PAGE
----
Original Letter

France.

21st September 1917.

My Own Dearest,

I never did tell you that we have acquired a perfectly good Band. They have been playing all evening and I find it most unsettling. I cannot sit still and work or do anything satisfactorily. Just at present they are playing “you made me love you” and that tune makes me think of plenty of little things – you woke me up to do it and others equally incontinent. Too much mustard, I expect Que pense-tu? To-night I have written a letter in French for one of the boys here who spent his leave in France and in the spending fell in love with une belle Francaise. The things that he wanted said taxed my working knowledge of French away beyond the breaking strain and I do not know whether I have told his girl that he loves her or that he is sick at his stomach when he thinks of her.

Me, myself, I am lonesome for you and I want you Sweetheart, more than I ever wanted you before. There is something in me that calls for you all the time. I love you, Dearest, every minute of my time and I want to be with you. To-night I should like to be taken in your arms and be told a little story. I have a good bed time story for you but of course it must keep until I see you again. It’s far better than “why the sea is salt”.

It is strange but it seems so very quiet here and there never seems to be very much to write about. I suppose there is plenty but the bulk of it is verboten. There was the base ball game last night in which I played 1st and Turkey 2nd for the team that was beaten 12–2. It was very exciting – if one ran back a few steps for the ball the chances were good of falling into a trou d’obus – of ancient vintage – and if one missed the ball it was lost in the grass. But we had lots of fun. There are lots of amusing things happen – I haven’t seen anything of the sad side of this business, except the desolated countryside – and I don’t want to. All I want is to have the war end and to be able to go to my own Sweetheart and stay with her for ever and ever. It’s quite a bit to want but I want it hard.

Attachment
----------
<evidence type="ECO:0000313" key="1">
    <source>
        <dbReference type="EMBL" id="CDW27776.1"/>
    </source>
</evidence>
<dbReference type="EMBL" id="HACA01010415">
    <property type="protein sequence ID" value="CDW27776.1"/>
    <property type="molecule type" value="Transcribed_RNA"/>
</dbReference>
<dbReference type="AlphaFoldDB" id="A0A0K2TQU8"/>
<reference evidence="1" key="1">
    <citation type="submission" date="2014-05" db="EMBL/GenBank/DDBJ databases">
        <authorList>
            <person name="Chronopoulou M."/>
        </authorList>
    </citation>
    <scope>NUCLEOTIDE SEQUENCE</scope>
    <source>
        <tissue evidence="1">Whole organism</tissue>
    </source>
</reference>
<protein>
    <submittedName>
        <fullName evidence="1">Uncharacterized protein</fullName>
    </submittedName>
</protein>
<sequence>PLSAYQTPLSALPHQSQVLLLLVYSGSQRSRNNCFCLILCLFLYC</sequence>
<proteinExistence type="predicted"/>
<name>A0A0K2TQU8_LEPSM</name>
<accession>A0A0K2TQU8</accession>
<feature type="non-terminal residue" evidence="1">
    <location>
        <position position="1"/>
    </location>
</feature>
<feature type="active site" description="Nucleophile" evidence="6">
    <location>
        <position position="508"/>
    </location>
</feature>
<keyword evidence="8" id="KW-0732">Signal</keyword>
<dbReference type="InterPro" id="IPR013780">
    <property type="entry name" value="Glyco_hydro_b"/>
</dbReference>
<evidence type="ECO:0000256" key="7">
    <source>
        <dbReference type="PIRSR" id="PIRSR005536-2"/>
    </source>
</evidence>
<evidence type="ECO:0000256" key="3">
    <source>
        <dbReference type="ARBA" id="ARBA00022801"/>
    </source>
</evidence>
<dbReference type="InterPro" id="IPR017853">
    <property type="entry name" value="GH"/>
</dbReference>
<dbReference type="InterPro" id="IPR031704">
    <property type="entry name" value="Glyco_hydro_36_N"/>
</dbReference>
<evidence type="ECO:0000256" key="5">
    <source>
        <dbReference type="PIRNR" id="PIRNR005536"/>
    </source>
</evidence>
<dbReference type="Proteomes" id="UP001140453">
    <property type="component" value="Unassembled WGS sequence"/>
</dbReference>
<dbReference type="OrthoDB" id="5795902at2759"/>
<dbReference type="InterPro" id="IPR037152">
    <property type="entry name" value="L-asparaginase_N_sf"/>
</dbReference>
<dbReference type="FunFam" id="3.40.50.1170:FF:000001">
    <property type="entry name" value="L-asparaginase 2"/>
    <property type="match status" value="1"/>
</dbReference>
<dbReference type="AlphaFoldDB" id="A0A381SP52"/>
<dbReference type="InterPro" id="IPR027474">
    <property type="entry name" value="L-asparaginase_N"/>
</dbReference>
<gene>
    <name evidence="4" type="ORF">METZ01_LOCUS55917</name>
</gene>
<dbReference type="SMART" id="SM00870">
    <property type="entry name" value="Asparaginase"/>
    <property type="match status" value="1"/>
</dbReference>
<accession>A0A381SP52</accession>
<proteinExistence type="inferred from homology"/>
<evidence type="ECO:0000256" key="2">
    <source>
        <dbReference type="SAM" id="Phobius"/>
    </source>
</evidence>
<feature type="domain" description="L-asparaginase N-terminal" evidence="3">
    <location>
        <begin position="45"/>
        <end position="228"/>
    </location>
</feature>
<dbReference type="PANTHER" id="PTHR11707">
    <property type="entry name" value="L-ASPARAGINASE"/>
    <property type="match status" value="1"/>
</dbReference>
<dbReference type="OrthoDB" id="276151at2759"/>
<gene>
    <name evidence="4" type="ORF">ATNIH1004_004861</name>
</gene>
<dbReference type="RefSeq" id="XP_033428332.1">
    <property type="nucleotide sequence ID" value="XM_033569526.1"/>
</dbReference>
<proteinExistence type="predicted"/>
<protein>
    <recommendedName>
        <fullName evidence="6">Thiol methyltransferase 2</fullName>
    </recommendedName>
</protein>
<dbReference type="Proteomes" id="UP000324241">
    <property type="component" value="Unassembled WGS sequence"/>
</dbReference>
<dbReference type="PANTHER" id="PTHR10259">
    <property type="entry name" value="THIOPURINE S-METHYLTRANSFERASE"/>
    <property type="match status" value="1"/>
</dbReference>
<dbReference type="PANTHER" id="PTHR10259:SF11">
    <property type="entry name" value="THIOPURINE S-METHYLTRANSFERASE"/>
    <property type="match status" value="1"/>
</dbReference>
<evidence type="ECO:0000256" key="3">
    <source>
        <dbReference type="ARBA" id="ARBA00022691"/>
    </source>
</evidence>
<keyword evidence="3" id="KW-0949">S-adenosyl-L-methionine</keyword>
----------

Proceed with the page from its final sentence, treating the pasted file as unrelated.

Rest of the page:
You know I forgot to tell you that I roared over the runaway Sultan and the pigs. It was nothing so very amusing I expect really but the way you told it was funny. It’s a funny habit they have of lugging cochons and veau around in their carts.

Baby, I am going to go to bed now so shall say ‘au revoir à demain. I love you – but I told you that before.

Your own

Ross

War Diary

Training 6.45 A.M. to 4.00 P.m. with intervals for meals and rest. Company Base-Ball games after 4.00 P.M. and Band Concert. Battalion shooting teams left for PERNES to take part in the Corps Rifle Meet.

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Map

  • Location: Alberta Camp
  • Battalion role: Rest

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